Waiting for Hurricane Irene

Hurricane Irene as Seen from Space

Expedition 28 Crew captures Hurricane Irene from space

Every August, my family rents a condo on the beach in North Carolina. Incidentally, August is also a prime month for hurricanes on the East Coast. In the past few years, they have all dissipated into tropical storms (or something even milder) before hitting the North Carolina coast, but Hurricane Irene threatened to make some waves in August of 2011. Putting up with a few cloudy days while you’re on vacation is no big deal, but a hurricane is a different matter entirely—especially if you’re staying on the beach and have children to worry about.


Living on the Edge

Hurricanes don’t spring up on you the way tornadoes or earthquakes can. The family also had plenty of experience with those quirks of nature the week they visited. A waterspout turned into an onshore tornado one day, a funnel cloud blew through town and out to sea the following week, and an earthquake shook the three-story condo a few days later. So everybody was already a little anxious, and watching the growing storm approach from the eastern Atlantic didn’t seem like such a big deal.  Check out the beach tornado here at North Carolina Waterspout Turned Tornado.

Watching and Waiting

As the storm in the tropics blew closer, the weathermen began to fine-tune their forecasts. They predicted that the storm would make landfall on the North Carolina coast, exactly where my family was staying. The predictions wavered to the east as the storm approached, but the hurricane was still headed our way. We were just biding our time, waiting to find out how strong the hurricane would be and exactly when it might make landfall.

Leaving the Island

Irene Moving up U.S. East Coast [detail]

Satellite photo while Irene was off the Carolinas

The storm was predicted to hit the beach sometime during the early hours Saturday morning. We were hoping Friday would still be a beach day. It wasn’t. The beaches off the coast of North Carolina are all actually barrier islands, which means that there is usually only one way on and off of the beach, and it’s over a bridge. The bridges are shut down in winds greater than 45 miles per hour, so if you don’t leave the island before the storm, there is always a chance you will be stuck there.



The news urged a voluntary evacuation for people staying or living on the beach. There was no way of predicting for sure how strong the storm would be or what speed the wind would reach, but my family decided to evacuate. If the bridge was closed and there was an emergency, medical rescue teams would not be able to reach the island, and the family would not be able to reach a hospital. They were packing up their gear just as the landlord came to board up the windows. They made the right decision.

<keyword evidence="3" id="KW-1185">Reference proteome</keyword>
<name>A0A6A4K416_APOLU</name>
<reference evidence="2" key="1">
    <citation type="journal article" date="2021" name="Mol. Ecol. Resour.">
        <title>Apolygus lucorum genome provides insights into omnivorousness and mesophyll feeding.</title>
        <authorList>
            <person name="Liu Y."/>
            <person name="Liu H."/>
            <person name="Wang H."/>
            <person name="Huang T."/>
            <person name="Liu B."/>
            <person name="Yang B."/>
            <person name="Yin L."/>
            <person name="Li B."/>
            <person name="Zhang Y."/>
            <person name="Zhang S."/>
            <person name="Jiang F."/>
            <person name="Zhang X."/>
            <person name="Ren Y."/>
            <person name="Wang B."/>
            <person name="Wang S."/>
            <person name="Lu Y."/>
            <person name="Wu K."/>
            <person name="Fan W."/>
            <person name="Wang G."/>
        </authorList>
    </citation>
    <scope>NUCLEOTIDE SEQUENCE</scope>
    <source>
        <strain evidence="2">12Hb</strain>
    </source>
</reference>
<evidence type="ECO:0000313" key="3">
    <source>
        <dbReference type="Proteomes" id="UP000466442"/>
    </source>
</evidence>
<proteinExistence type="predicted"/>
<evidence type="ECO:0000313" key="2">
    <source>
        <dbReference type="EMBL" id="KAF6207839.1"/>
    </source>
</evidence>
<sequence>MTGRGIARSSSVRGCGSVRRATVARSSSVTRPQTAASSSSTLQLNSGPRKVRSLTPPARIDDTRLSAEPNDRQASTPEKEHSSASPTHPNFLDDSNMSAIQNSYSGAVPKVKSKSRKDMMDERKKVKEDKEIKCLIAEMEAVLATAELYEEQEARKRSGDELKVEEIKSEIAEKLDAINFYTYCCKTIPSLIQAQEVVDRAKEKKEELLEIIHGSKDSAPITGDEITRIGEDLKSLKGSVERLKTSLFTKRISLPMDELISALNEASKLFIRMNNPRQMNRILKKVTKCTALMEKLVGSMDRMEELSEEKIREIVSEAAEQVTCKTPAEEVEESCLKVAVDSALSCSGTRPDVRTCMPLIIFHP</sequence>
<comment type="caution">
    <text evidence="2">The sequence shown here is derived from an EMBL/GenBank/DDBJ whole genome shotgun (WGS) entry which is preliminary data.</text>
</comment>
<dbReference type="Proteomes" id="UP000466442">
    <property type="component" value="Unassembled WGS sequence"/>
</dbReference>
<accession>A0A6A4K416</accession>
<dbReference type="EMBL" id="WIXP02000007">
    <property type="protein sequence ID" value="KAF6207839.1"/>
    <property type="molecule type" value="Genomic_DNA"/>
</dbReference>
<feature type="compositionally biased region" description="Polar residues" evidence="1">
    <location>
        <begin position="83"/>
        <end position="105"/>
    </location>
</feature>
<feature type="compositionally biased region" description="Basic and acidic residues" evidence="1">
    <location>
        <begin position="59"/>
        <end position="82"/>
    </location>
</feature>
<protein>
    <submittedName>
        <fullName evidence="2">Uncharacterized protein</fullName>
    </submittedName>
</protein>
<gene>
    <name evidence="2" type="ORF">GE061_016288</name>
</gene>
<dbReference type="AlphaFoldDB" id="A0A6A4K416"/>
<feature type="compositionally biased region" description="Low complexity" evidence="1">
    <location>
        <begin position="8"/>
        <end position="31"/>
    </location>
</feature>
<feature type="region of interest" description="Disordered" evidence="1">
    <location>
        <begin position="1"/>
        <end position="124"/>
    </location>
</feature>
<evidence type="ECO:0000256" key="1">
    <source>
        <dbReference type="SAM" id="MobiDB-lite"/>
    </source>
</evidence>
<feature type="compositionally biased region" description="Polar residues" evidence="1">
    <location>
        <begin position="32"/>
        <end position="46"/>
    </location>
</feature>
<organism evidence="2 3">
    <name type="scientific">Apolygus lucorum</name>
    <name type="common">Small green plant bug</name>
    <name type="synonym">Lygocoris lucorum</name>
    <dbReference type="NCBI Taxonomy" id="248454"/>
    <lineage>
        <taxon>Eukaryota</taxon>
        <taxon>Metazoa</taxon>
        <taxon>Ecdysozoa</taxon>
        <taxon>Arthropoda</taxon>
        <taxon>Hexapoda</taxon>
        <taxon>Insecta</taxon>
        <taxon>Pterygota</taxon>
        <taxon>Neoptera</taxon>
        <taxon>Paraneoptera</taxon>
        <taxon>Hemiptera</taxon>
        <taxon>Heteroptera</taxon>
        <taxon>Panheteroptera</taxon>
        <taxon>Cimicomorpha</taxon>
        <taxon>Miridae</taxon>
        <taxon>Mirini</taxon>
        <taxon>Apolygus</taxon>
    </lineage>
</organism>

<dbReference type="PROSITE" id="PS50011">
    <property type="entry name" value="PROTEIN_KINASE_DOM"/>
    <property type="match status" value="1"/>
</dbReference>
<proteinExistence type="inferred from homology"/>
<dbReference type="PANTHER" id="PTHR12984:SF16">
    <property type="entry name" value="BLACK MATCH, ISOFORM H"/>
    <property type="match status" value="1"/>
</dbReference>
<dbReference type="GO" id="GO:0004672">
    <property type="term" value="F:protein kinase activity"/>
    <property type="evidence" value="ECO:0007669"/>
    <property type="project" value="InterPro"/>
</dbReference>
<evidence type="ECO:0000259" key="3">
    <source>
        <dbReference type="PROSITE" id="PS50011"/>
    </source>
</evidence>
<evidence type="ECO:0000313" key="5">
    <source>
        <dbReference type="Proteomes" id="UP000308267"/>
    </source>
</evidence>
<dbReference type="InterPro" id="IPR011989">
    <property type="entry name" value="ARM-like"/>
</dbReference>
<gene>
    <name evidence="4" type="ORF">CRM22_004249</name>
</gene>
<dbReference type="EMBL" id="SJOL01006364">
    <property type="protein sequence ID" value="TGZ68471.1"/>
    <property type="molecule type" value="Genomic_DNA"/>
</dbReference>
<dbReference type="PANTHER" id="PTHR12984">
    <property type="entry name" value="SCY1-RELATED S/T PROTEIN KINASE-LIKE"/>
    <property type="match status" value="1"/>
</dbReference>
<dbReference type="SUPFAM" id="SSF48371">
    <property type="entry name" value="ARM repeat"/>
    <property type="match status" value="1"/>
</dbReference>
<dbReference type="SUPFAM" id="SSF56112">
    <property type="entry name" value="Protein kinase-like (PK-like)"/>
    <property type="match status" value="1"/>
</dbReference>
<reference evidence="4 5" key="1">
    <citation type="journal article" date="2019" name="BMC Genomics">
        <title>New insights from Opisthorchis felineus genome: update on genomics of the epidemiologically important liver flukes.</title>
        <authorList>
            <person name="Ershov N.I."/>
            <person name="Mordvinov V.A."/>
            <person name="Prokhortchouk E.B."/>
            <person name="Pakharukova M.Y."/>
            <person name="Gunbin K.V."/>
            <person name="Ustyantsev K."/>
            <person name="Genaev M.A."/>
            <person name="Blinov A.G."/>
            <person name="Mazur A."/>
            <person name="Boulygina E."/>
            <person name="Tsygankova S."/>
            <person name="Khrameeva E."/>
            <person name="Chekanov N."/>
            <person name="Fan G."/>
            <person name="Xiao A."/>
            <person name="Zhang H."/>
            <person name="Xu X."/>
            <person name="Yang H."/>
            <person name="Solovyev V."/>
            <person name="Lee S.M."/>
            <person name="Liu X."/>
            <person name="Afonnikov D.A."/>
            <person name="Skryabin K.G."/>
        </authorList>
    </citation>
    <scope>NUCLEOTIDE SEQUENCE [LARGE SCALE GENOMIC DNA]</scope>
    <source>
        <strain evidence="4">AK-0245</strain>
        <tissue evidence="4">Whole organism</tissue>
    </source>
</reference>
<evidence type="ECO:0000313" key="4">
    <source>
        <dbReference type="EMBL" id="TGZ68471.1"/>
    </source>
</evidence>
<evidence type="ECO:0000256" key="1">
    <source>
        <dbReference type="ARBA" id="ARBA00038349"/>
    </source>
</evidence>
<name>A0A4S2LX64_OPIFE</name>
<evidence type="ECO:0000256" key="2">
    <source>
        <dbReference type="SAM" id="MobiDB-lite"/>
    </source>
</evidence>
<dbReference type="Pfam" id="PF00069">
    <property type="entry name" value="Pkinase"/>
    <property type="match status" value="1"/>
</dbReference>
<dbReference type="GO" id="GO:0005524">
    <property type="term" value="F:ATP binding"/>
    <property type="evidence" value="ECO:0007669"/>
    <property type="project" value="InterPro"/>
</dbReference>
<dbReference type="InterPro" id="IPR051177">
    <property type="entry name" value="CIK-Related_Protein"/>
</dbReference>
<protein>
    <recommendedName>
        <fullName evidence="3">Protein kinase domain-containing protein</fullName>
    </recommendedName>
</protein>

Weathering the Storm

Of course, the decision they made was to come to my house. I live just inland, where the threat of flooding is much less severe and the winds would be a little tamer, but the hurricane threatened to hit us just the same. We packed 13 people into a 1,200-square-foot house and listened to the wind howl and the rain slam against the window panes. The lights flickered throughout the night, and the air conditioning turned off with every power outage.  Hurricane Irene Slams the East Coast

Luckily, we were armed with flashlights, extra water, and more bread than a diner would need, so when the power went out in the early morning, we weren’t too devastated about it.  Though the predictions on CNN showed we were in for a horrific onslaught, we were so lucky and only had a short time without power and cable, unlike many states up the Eastern seaboard, which were hit much harder.  You just never know what to expect from Mother Nature.

When a hurricane hits, it’s important to consider not only how it might impact or damage your house or accommodations, but also how it might impact your “escape” route. A few healthy adults may be safe riding out the storm wherever they are, but the situation changes when children are involved. No matter how strong you think you are, make sure you put your family’s safety first.

A Wilmington, North Carolina resident Sonia Banfield teaches nursing courses and is a content contributor for education sites. Today, nursing jobs are highly sought after by men and women thrown back into the work force by a down economy. Sonia feels that give back careers such as medical assistant jobs and nurse jobs are even more important during tough times.

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